“Cavalia” and now “Odysseo” are both created and directed by Normand Latourelle, one of the original founders of Cirque du Soleil. “Odysseo” takes place in a forest, when man and horse meet in a world of dreams.
The show opens with a dozen horses entering with their trainers. Seven scenes round out the first act with eight in the second, virtually all of them intertwining horses and acrobats, many in a breath-taking, imaginative manner.
It’s all under an enormous big top tent, called by its organizers the biggest tent in the world. It’s two and a quarter times the size of the original tent from “Cavalia.” (That show was staged at Atlantic Station, but this one had to be moved to Spring Street when organizers simply needed more space.)
Both performers call “Odysseo” completely different than “Cavalia.”
“It’s much bigger,” says Figari. “We have more horses and twice as many people.”
Alvarez has his own take.
“I like to say that the show is ‘Lord of the Rings’ meets a pony show – the circus comes to town,” he says. “There are a lot of beautiful moments, especially in the opening scene. The set is absolutely amazing.”
In all there are 71 horses from countries all over the world. And for those who relish traditional Cirque-like touches, “Odysseo” features astonishing visuals and live music, as well as some dance.
Alvarez and Figari are in the same numbers and play supporting roles in others, before the entire troupe comes out for the finale. One of their two acts is Tempete, an aerial hoops routine in which the acrobats hold hoops the horses jump through. The other is Carusello, which is the rotating carousel. Both are audience favorites, says Figari.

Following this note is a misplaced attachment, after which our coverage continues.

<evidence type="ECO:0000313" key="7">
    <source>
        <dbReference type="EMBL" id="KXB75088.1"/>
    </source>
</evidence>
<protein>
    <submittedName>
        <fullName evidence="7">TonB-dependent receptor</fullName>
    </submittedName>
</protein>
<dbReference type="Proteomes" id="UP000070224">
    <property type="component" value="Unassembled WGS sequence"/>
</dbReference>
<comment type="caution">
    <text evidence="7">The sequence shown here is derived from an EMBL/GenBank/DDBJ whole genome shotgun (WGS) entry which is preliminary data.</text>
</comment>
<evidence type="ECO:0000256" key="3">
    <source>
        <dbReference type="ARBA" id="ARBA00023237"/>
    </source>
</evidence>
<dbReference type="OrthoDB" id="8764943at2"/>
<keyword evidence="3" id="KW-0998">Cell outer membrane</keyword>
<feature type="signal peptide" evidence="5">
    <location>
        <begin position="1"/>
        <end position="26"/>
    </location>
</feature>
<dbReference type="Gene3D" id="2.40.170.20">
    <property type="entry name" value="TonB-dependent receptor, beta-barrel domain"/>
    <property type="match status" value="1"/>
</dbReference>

The horse element adds an extra dimension to the show, Figari says.
“It’s not like you can have a conversation with the horse beforehand,” laughs Figari.
He says that there are no real divas on the set — performer or horse — but a few of the horses can “misbehave” at times. Hence each show can be somewhat different, meaning that it can be impossible to make the horses do every single thing expected from them on cue.
Neither man had worked with horses prior to “Odysseo.”
Figari saw “Cavalia” in Los Angeles and, ironically, three months later was hired to be part of “Odysseo.”
“I think they had to train me more than the horses,” says Figari.
“Odysseo” premiered in Montreal earlier this fall where the show was warmly received. Both men have great memories of the world premiere.
Since “Cavalia” extended its run here a few years ago, Figari and Alvarez are hopeful “Odysseo” will do the same. Leading up to the opening, it’s not unheard of for the “Odysseo” performers to rehearse twice a day as they have prepared for opening night.
After the show ends in Atlanta, it will move on to Miami. Both men are committed to “Odysseo” for a few years.
While they acknowledge that “Odysseo” and “Cavalia” have gay/lesbian fans, they don’t think there is one particular reason why.
“I think that this is a show that everyone likes,” says Alvarez.
Top photo: ‘Odysseo’ features a myriad of equestrian and acrobatic acts under what organizers bill as the biggest tent in the world. (Publicity photo)